The movie is considered a strong contender for an animation Oscar. It opens the London Film Festival with a gala screening tonight. It’s the opening-night attraction at the upcoming AFI Fest in Los Angeles.
But that’s not exactly why “Fantastic Mr. Fox” has been making headlines this week.
Director Wes Anderson’s stop-motion animated feature, based on a book by Roald Dahl, instead found itself in the spotlight courtesy of some good old-fashioned bad-mouthing, delivered by a couple of “Mr. Fox” crew members in a Sunday Los Angeles Times piece on the making of the film.
And it’s stayed in the spotlight courtesy of Fox, who sent a passel of reporters and bloggers (not this blogger, mind you) to London for one of the most noteworthy junkets of the year.
The trip obviously wasn’t envisioned as damage control, since it was in the works long before the Times article … but, on the other hand, reports out of London have done a decent job of shining up an image that had been a bit smudged by a story that painted Anderson as a capricious, remote autocrat.
According to the Times, Anderson didn’t want to be on the film’s London set for two years of painstaking stop-motion work. So after the voices were recorded – something done at a variety of locations, with Anderson present – the director stayed in Paris during principal photography, looking at footage and sending his input via email.
The film’s director of animation, Mark Gustafson, told reporter Chris Lee that Anderson “has made our lives miserable” by pushing them to abandon comfortable stop-motion techniques. Director of photography Tristan Oliver went further, terming the director “a little bit sociopathic” for his desire to stay in front of a computer, avoiding contact with people.
For his part, Anderson said he wanted a certain retro look, and wanted to push his crew to abandon some of their familiar stop-motion methods. “The simple reality is,” he said, “the movie would not be the way I wanted it if I just did it the way people were accustomed to doing it.”
The gripes were a relatively small part of the piece, and the only real surprise was that in this case the director is being called a sociopath in the press rather than outside his trailer (and out of his earshot) on the set. And one of the film’s producers, a stop-motion vet, even pointed out that the work is so slow and labor-intensive that it’s not usual for directors to not be physically present.
In the atmosphere stirred up by that story, a group of journalists landed in London this week for a few days of interviews and pub visits with the cast, a trip to Dahl’s home in Great Missenden, and tonight’s premiere. “Can good buzz be generated by good will?” asked Awards Daily’s Sasha Stone (who was not part of the junket).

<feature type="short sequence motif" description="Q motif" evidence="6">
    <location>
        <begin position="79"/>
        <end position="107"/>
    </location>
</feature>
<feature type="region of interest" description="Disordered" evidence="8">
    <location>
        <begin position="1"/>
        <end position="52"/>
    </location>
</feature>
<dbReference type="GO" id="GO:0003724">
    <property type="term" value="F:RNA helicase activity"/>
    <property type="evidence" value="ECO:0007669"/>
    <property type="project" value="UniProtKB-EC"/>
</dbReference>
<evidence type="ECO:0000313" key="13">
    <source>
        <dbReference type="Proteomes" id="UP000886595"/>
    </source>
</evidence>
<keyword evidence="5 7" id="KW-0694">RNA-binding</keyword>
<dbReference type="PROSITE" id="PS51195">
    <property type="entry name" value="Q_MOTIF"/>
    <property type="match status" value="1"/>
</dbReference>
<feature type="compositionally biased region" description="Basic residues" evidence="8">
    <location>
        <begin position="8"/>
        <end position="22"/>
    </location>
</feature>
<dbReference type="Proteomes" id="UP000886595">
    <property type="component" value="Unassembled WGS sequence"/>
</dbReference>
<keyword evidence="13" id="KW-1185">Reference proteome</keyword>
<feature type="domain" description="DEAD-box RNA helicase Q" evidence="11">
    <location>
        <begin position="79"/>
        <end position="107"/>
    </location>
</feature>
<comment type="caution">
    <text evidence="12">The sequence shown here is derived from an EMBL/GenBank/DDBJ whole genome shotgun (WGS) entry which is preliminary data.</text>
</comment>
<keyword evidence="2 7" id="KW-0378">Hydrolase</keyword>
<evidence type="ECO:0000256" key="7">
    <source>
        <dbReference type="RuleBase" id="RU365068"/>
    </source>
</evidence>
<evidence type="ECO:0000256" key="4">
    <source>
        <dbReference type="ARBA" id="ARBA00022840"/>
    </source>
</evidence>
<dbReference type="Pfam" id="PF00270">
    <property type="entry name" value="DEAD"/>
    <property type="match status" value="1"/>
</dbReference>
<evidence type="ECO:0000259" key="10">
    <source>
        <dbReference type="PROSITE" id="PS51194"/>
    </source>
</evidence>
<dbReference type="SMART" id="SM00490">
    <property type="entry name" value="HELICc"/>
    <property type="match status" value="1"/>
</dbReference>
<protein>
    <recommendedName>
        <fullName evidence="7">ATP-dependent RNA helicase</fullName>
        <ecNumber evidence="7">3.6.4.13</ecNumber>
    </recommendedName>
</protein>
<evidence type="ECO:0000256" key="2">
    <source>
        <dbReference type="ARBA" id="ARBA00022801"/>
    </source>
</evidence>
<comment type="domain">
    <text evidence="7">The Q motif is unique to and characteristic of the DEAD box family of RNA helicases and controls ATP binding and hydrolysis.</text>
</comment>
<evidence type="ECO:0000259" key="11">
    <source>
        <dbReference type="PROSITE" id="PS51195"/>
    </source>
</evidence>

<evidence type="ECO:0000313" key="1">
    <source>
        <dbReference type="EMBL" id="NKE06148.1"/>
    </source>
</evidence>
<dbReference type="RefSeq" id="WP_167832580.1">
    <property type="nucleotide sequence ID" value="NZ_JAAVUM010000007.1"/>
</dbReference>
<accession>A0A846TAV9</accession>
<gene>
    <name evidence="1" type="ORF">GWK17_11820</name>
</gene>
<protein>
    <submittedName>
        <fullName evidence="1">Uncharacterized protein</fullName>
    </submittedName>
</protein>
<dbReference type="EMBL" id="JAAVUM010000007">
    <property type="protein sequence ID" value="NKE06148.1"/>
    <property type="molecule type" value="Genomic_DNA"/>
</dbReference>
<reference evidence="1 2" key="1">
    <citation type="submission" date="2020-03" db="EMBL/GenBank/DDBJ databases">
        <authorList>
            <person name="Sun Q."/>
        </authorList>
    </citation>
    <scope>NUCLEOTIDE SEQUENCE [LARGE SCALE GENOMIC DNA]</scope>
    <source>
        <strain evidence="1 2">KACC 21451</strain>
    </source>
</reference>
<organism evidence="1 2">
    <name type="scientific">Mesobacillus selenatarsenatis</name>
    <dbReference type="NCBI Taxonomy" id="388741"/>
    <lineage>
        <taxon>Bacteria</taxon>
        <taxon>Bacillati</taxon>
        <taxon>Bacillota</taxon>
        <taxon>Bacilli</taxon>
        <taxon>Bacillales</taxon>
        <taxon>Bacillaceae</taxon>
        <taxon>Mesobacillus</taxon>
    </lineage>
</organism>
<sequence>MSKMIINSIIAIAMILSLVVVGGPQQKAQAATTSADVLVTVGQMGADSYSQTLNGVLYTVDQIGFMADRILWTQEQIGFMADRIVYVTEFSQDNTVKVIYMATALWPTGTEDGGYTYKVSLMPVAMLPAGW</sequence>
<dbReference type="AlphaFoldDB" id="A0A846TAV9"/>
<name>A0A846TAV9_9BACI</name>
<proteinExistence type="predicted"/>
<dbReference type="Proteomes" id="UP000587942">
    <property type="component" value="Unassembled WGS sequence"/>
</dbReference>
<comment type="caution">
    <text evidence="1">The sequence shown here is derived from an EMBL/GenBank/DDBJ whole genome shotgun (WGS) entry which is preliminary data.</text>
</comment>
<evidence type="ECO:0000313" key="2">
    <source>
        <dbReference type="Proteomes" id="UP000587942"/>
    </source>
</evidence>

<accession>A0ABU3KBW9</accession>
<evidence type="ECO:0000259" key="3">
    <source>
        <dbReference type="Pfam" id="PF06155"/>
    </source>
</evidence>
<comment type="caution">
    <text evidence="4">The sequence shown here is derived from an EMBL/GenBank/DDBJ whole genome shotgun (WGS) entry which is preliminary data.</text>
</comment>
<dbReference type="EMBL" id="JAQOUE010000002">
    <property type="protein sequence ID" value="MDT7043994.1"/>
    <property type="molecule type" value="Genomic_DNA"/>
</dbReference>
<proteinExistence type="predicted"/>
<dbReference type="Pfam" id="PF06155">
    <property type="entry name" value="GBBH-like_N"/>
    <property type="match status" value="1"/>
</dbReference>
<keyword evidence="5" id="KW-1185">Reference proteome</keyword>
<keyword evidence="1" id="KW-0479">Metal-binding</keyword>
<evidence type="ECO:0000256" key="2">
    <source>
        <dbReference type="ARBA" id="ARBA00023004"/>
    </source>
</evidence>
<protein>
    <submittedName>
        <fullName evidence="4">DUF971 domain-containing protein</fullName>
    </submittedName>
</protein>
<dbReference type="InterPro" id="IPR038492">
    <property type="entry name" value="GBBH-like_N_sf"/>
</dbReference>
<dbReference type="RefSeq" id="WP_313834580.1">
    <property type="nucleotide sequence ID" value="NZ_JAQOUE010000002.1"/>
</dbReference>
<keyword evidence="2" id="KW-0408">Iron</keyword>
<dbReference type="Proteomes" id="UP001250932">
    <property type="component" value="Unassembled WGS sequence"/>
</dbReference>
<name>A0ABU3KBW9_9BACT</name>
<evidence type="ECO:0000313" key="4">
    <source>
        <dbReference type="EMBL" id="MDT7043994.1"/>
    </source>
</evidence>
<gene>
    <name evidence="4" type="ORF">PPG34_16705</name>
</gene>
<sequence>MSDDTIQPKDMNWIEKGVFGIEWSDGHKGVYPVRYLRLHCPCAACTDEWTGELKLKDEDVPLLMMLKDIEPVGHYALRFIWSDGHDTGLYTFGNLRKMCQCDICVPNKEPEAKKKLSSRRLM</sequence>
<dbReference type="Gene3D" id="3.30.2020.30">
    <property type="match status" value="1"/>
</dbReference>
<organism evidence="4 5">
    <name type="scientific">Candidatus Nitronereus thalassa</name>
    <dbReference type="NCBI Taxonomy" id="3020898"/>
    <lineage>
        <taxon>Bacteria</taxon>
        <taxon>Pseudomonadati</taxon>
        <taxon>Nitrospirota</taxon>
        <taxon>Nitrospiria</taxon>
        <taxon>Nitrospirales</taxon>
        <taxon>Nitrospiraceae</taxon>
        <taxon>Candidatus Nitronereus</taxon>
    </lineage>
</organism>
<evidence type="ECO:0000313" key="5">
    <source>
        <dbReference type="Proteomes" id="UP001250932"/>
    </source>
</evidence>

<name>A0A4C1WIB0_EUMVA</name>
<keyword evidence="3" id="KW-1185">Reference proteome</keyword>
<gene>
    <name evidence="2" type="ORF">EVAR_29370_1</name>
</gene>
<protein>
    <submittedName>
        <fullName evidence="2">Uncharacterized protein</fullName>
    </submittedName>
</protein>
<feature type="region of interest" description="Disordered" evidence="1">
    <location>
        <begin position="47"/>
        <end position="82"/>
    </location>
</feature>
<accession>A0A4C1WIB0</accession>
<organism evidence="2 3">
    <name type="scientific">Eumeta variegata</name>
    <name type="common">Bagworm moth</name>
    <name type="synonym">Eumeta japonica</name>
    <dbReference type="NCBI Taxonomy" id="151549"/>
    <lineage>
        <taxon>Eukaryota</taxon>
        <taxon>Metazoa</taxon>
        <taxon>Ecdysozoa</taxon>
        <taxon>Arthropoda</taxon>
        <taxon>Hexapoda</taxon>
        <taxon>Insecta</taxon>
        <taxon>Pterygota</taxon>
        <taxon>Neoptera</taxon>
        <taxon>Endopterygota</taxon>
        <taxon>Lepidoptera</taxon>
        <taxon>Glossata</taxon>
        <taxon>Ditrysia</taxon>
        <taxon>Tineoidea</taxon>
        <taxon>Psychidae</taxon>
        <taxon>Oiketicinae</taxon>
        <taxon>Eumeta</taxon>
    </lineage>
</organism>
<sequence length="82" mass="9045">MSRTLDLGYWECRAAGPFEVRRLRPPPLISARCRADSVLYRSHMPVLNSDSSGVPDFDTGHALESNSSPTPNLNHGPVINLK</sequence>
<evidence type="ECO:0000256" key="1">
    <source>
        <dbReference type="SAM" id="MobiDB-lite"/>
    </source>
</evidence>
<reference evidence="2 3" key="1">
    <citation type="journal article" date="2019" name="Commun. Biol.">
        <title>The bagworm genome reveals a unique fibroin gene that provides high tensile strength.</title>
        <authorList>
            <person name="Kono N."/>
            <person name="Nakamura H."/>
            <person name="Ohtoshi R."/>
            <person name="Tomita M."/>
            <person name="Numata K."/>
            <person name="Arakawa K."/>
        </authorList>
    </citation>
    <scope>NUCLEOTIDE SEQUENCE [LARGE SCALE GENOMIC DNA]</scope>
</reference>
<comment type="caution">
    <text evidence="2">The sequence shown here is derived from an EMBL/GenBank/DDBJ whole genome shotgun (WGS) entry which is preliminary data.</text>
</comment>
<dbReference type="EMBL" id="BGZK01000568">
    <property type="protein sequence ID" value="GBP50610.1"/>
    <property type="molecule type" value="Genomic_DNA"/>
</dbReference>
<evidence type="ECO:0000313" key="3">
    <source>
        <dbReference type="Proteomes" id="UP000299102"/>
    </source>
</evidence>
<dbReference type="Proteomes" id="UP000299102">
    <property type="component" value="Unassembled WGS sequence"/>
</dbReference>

For the most part, the buzzing from journalists who’ve been served drinks by Bill Murray has indeed been positive – as have most of the reviews, which so far have come from critics who’ve seen screenings, not from the London junketeers.
At Variety, for example, Todd McCarthy likes it quite a bit: “Anderson's indelible imprint is on every frame here, more for better than for worse.” The Hollywood Reporter more or less agrees: “Anderson has created a world as stylized and inventive as anything he's done.”
In Contention, who already had a man in London for the film festival, posted a largely favorable review yesterday: “Ultimately, it’s hard to shake the suspicion that Anderson made the film for precisely nobody but himself, which is fine.” Turns out they were breaking an embargo by posting early, so they pulled it off the site. Today it went back up.
Back on the junket beat, meanwhile, Hollywood Elsewhere’s Jeff Wells does a six-minute video interview with Anderson. Wells encourages Anderson to say that his disgruntled crew members should have known what they were signing on for. The director does so, and then adds 1) movies are hard to make, particularly when you’re asking people to do things in new ways; 2) Oliver told Anderson he was misquoted; 3) that was a long time ago and things are better now; and 4) it doesn’t have anything to do with the movie, anyway. The money quote from Anderson: “The one word that I think gives one pause is sociopath.”
Awards Campaign casts the junket’s main press conference as George Clooney v. Bill Murray for the Mr . Congeniality crown.
Movieline avoids the controversy, sets the scene and then asks Anderson to name his favorite movie scene of all time. Anderson picks one from Roman Polanski’s “Rosemary’s Baby” -- presumably not just to show that a director can make good movies while doing far worse things than just alienating cinematographers.
Gawker surveys the results – and points out that given the state of entertainment journalism, the real surprise isn’t that the junket has resulted in positive stories, but that the L.A. Times would do a set visit and then run a negative piece in the first place.
Oh, and Hot Blogger David Poland is also in London. He posted two days ago while waiting in a line – OK, a queue – to see if he could get into “Enron: The Musical.” Then today, a quick note from the premiere: He says it’s been “pleasant indeed” and the actors seem to love Anderson. And he promises “smarter writing to come.”
For those who want to see a little bit of what the fuss is about, here’s the film’s initial trailer:
And here’s a featurette that shows Wes Anderson being very hands-on – no email directing going on here, thank you very much.